BF Auction: 1950 Nash Statesman Super Airflyte

Bid to: $2,650View Result

Nash introduced its First Generation Statesman in 1950 with styling that set it apart from the competition. Its sleek and aerodynamic body made the Airflyte badge seem appropriate in an era when the public’s fascination with aviation was at an all-time high. This Statesman is a solid and complete classic that would be a satisfying restoration project. It runs and drives well, needing only one minor task completed before it is ready to ply our roads again. It could be the ideal candidate for a family project, and if that prospect proves irresistible, the owner has listed it exclusively at Barn Finds Auctions.

The Statesman Super Airflyte created a sensation when it was unveiled. While Ford’s 1949 “Shoebox” featured modern “ponton” styling, Nash pursued advanced aerodynamics courtesy of wind tunnel testing. The result was a swooping body and distinctive enclosed wheel arches. Nash made the Statesman lighter and more fuel-efficient than its competitors by utilizing unibody construction instead of the traditional body-on-frame method. Although it never sold in the volumes experienced by the Big Three manufacturers, the Statesman found 111,298 buyers across all model derivatives in 1950. This Airflyte is a restoration project requiring completion. It is a solid candidate, with only minor rust in the left-side floor and door sill. There is some present in the trunk floor, but all areas should respond positively to a few well-crafted patches. The rockers are rock-solid, as is the vehicle’s underside. The panels sport a few minor bumps and marks, but addressing those before applying a fresh coat of paint shouldn’t cause any headaches. The owner states the roll-up windows require work, while the door and trunk weatherstrips need replacing. The chrome is in excellent condition, and other than some streaks in the passenger side windshield there are no glass issues (the seller-provided photos of the windshield).

The owner has weaved some magic on this car’s interior, leaving the buyer to add the finishing touches. It features new seat covers and a headliner, with the remaining upholstered areas looking pretty clean for a vehicle of this vintage. The painted surfaces are fine for a survivor, although refreshing them while restoring the exterior would not be challenging. The wheel looks spotless, while the gauge pod is a work of art. The gauges work as they should, although the lack of active service means the speedometer isn’t tested. The factory radio is currently MIA, but the owner doesn’t rule out it appearing at some point. Otherwise, the interior is complete, offering plenty of room to accommodate the entire family.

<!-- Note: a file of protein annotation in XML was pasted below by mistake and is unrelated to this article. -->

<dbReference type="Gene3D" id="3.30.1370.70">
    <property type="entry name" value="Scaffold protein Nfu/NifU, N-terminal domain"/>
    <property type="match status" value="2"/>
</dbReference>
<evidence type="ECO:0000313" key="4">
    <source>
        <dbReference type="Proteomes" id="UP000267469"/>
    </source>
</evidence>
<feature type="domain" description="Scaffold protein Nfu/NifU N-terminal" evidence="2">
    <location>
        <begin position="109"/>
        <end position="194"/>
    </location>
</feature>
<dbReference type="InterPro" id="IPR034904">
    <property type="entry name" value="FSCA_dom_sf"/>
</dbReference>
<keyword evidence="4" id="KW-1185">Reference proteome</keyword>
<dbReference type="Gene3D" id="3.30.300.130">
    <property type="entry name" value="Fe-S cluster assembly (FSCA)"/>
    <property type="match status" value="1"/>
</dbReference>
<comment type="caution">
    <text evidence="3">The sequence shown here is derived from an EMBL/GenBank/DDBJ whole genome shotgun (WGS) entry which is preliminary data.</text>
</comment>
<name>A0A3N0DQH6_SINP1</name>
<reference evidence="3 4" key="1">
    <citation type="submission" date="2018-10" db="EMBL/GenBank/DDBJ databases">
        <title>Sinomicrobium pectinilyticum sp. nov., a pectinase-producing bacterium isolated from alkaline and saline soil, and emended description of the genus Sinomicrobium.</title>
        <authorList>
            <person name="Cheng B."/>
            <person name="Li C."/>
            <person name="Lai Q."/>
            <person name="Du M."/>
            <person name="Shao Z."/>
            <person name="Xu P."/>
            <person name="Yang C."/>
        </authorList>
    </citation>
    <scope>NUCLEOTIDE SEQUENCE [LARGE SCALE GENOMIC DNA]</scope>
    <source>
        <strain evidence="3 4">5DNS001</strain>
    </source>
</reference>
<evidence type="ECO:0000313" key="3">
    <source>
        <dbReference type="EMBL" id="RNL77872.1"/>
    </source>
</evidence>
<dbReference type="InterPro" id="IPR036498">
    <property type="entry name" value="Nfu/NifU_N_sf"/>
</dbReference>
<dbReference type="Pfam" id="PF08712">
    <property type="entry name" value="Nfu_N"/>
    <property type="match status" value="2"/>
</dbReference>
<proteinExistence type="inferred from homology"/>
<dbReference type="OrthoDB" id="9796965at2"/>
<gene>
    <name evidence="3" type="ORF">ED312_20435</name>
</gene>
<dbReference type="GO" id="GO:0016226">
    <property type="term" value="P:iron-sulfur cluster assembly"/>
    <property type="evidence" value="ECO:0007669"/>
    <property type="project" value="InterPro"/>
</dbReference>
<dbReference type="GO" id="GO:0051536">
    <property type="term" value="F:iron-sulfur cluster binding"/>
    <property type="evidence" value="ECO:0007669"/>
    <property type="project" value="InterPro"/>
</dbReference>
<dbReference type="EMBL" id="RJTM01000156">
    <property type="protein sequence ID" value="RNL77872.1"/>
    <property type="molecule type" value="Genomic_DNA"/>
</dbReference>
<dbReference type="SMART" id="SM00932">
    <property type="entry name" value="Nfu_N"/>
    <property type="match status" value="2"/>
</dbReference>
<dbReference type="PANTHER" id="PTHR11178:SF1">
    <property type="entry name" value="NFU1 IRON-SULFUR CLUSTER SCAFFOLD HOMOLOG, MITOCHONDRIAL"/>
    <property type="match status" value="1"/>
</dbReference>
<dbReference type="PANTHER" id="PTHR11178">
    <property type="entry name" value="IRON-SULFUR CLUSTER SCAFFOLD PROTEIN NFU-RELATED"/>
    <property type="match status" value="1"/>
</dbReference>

I love it when an owner gives a car a pet name, and the owner’s decision to tag this Nash as “Slowsky” tells you it is unlikely to terrorize many muscle cars. It features a 184ci flathead six producing 85hp and 145 ft/lbs of torque. The power feeds to the road via a three-speed manual transmission with optional overdrive, and although it doesn’t sound like a recipe for excitement, the curb weight of a mere 3,140 lbs means the Airflyte is surprisingly sprightly. The power and torque delivery is this motor’s greatest strength. Most of both occur below 2,000 rpm, making the Nash capable of pulling from very low speeds with little effort or mechanical protest. The owner says this beauty is mechanically sound, with the engine receiving a refresh with a new head gasket and studs. The restored wheels wear new tires, and the car sports a replacement exhaust. The owner’s decision to install a new 16-gallon fuel tank should increase touring distances, while the fresh fuel hoses and brake lines are welcome additions. The car has a few minor needs, which could be tackled in a home workshop. It would benefit from carburetor tweaking and a tune-up, but it starts and runs well. If the winning bidder also installs the wiper motor, that will make this classic roadworthy and ready for some summer fun.

When an enthusiast’s attention turns to the candidates for a practical 1950s project car, they sometimes struggle to pick anything beyond models produced by the Big Three. However, American automotive history features some cars from smaller manufacturers that deserve a place on our roads. This 1950 Nash Statesman Super Airflyte is no exception, and the owner’s nickname for the car suggests it holds a special place in his heart. It is easy to understand because it is a vehicle with loads of character. How many survive today is unclear, but you will rarely see one on your daily travels. That makes it worthy of preservation, but could you be the person to do it?

  • Location: Manchester, New Hampshire
  • Mileage: 70,000
  • Engine: 184ci flathead six-cylinder
  • Transmission: Manual
  • VIN: K 344911
  • Title Status: Clean

Bid On This Auction

High Bid: $2,650 (Reserve Not Met)
Ended: Apr 5, 2023 12:00pm MDT
High Bidder: Gdenn
  • Gdenn
    bid $2,650.00  2023-04-01 15:34:05
  • Fuelish.Pursuits bid $2,500.00  2023-04-01 14:38:14
  • Gdenn bid $2,200.00  2023-03-29 10:29:09
  • Karl Foster
    bid $125.00  2023-03-28 14:08:46

Auctions Ending Soon


  1. Denny N.Member